Aim: We previously showed that therapeutically relevant concentrations of fluoxetine stimulated insulin secretion and increased beta cell proliferation in vitro. This study investigated the effect of fluoxetine on glucose homeostasis in mice and humans in vivo.
Methods: ob/ob mice were administered four doses of fluoxetine (10mg/kg body weight) or vehicle intraperitoneally over two weeks before undergoing intraperitoneal glucose tolerance tests. Bromodeoxyuridine (BrdU) (1mg/ml) was provided for seven days before they were killed. Insulin secretion from perifused islets was measured by radioimmunoassay. Islet beta cell proliferation was identified by immunohistochemistry. In a multi‐ethnic primary care cohort with newly diagnosed Type 2 diabetes, we compared patients prescribed fluoxetine with controls for one‐year changes in plasma insulin and HbA1c in univariate and multivariate analyses.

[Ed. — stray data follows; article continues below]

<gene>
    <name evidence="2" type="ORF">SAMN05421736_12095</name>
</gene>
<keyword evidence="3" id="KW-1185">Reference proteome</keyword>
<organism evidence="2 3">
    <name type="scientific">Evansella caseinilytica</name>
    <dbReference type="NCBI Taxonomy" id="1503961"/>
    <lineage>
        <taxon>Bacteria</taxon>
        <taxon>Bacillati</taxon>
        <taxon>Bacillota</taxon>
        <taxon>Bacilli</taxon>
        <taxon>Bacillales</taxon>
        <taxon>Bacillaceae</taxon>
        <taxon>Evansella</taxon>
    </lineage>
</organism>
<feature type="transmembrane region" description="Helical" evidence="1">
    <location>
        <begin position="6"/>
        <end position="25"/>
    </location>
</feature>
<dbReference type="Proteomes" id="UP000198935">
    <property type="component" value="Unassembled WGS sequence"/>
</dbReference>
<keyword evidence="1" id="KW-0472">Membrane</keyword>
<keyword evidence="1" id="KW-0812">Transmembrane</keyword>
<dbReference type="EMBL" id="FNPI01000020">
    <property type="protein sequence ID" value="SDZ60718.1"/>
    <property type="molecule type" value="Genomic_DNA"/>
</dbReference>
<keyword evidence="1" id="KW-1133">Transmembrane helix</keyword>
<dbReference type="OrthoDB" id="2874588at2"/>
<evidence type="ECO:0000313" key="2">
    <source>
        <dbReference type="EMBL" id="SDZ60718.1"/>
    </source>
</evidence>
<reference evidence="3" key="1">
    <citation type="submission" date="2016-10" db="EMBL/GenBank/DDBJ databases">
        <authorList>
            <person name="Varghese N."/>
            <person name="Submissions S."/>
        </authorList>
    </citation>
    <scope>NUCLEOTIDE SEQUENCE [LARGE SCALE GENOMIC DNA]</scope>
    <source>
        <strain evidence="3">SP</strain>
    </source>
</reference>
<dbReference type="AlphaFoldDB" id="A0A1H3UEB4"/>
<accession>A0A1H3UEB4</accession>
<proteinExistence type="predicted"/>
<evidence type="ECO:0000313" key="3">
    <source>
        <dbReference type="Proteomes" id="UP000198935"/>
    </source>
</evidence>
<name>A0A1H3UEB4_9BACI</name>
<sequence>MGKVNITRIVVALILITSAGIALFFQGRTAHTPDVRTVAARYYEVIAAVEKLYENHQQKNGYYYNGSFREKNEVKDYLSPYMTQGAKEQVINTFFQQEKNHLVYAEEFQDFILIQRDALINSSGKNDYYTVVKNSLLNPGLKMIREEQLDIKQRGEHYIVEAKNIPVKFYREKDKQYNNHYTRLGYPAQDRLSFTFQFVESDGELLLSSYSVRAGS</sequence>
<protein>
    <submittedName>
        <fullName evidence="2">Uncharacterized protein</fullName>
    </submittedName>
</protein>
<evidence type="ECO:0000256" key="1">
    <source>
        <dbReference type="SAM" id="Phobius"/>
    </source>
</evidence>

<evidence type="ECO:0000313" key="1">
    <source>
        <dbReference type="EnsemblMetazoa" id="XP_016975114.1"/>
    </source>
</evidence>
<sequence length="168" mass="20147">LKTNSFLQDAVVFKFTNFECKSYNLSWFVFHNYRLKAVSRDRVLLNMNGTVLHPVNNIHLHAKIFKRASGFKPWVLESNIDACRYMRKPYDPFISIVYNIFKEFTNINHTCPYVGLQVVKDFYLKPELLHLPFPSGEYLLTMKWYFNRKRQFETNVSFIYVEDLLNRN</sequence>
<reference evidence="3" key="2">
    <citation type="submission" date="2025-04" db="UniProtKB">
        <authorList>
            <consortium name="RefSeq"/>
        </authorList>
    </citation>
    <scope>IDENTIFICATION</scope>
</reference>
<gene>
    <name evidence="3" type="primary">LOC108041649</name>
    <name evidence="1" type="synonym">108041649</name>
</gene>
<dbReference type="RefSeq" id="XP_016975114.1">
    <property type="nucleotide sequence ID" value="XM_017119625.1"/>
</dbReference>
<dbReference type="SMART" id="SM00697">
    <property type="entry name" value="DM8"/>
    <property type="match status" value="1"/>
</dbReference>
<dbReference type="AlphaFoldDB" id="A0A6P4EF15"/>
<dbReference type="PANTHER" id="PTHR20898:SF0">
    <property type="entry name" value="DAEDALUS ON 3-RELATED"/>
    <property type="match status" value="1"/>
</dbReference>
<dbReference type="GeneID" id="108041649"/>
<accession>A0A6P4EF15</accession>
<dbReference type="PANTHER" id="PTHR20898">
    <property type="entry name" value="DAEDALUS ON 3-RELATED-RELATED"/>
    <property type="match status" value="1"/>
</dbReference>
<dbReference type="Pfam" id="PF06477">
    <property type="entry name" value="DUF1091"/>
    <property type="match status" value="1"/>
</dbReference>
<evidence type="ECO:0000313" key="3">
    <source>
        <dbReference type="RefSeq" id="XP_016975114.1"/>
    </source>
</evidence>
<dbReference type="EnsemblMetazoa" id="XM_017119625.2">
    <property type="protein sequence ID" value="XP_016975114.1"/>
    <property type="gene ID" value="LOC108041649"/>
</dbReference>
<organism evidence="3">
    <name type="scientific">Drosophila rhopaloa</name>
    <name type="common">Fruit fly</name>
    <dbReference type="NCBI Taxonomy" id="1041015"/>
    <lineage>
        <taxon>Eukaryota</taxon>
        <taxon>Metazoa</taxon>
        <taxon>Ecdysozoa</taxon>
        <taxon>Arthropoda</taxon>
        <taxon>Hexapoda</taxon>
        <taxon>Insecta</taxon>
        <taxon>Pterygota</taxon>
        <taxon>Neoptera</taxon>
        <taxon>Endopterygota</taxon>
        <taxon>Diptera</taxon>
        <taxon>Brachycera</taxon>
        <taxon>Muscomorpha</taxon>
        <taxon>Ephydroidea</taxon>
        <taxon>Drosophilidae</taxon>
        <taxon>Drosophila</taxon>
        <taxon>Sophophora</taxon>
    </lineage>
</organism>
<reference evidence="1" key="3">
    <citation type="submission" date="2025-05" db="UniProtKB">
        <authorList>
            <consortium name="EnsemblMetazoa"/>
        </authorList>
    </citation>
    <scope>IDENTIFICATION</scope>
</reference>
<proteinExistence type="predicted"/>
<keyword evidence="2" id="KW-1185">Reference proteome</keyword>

Results: Fluoxetine improved glucose handling in ob/ob mice (control vs fluoxetine; time (T) = 0: 6.7 ± 0.8 mM glucose vs 6.5 ± 0.5; p > 0.5; T = 210min: 36.3 ± 8.5 mM vs 16.5 ± 2.4; p < 0.05; n = 5), most likely a consequence of increased beta cell proliferation (BrdU positive beta cells/islet: 0.30 ± 0.17 vs 12.15 ± 2.88; n = 20; p < 0.001) and enhanced insulin secretion in response to 20mM glucose (area under the curve, pg insulin/20min: 304.8 ± 28.7 vs 464.7 ± 34.2; n = 4; p < 0.001). Patients prescribed fluoxetine (n = 14) showed significant improvement in plasma insulin vs controls (n = 615) (β = 13.35 (1.84 to 23.85), p = 0.023) after adjustment for age, gender, ethnicity vascular risk factors and change in depressive symptoms. In patients prescribed fluoxetine, HbA1c improved non‐significantly (0.54% vs 0.05%) vs controls.
Conclusions: These data support a role for fluoxetine in improving beta cell function in diabetic animals and in patients with early Type 2 diabetes. Repurposing of fluoxetine, thus, represents a novel therapeutic strategy for the management of Type 2 diabetes.